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Roadmap for VASSAL 4

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Re: Roadmap for VASSAL 4

Postby Dabrion » March 3rd, 2016, 4:59 pm

Really C++ ... what is wrong with Python ontop of that?
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Re: Roadmap for VASSAL 4

Postby uckelman » March 3rd, 2016, 5:27 pm

Thus spake Dabrion:
> Really C++ ... what is wrong with Python ontop of that?

* Using Python for scripting makes it very hard to have a web client, as
then you need a Python interpreter in your browser. It's not impossible
to provide that via emscripten, e.g., but then you're heading toward
everything being a huge contraption.

* There is no effective way to sandbox Python when running natively.

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Re: Roadmap for VASSAL 4

Postby danieltakai » March 9th, 2016, 8:13 pm

I'll try to be difficult, take it with a grain of salt please :) Also, maybe some points to think about while renovating the house!

Is there a documentation page for VASSAL 4 where I can have a look at the current plan? I read the introductory post of this thread, is there more? Also, I'd be interested in documentation regarding the concepts in use today (coordinate system, token etc), does this exist? I think the concepts are really well thought out, it would be cool to preserve that.

Still following the client-server plan? Is there an API spec up yet? It's stateful, right - any thoughts spend on the persistence layer yet?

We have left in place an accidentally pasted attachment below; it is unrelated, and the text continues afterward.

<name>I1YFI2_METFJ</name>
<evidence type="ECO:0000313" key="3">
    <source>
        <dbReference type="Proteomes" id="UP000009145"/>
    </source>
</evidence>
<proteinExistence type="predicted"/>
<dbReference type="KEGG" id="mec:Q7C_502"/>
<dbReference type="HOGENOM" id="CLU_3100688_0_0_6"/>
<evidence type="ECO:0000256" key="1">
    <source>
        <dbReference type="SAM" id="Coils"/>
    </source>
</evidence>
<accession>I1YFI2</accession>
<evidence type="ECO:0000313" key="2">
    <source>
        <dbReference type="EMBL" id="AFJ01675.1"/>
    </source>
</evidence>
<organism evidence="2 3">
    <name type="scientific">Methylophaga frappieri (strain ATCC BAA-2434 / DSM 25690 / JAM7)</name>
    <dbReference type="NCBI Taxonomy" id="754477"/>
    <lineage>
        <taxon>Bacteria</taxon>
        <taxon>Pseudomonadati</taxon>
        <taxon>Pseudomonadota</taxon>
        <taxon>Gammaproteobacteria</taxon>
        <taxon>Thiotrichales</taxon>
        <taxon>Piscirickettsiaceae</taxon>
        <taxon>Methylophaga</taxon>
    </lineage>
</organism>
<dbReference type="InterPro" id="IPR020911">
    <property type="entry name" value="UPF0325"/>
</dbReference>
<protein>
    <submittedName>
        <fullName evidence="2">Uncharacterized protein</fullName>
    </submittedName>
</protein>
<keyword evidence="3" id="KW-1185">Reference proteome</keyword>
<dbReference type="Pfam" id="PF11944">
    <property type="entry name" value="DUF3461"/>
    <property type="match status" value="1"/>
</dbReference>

C++ for the server is fine - as long as I don't have to work on it. What were the reasons to use a less than popular language when you could use something better suited to the problem, i.e. something functional as this is basically a service? Clojure comes to mind. One of the big problems of VASSAL today is all these system level concerns in the codebase. Suddenly we have to worry about memory allocation as well, that does not strike me as good. Functional would be best in a request-response scenario and is also excellent to write tests for.

Possible to separate concerns? Can we have a module version service and a game service separate from each other? Also, I'd like to authenticate via OAuth. I need micro-services to be happy :)

Can we design it cloud-native, i.e. inherently scalable and resilient? I think it would be a good idea to allow people to run their own servers, i.e. for tournaments.

If this is done right, i can see a bright future, with clients hitting the app stores in no time at all...
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Re: Roadmap for VASSAL 4

Postby Dabrion » March 9th, 2016, 10:30 pm

Just jumping the train here..

I agree with the overall analysis of #danieltakai ! There is no need to use a low level language. I only deal in C++ for real time and/or hardware abstraction layers, where the trade off of using a low level language is (quantifiably) positive. When it comes to day to day work, I'd rather use a language that is accessible, facilitates rapid development cycles and is interactive.
We do not have realtime issues or hardware abstraction layers to cope with, that would make this kind of ordnance necessary per se.

The limiting factor of vassal in its 3.x incarnation is 1) java and its implications (write 50 sloc for an interface your don't even use) for module design beyond the stock components, 2) the way traits are implemented (as decorators) and 3) no separation of concerns for rendering (front end) and manipulation of game state (automation, autonomous agents, AI). I would love to use vassal for my reinforcement learning and AI stuff.. it is just not worth the time in its current state.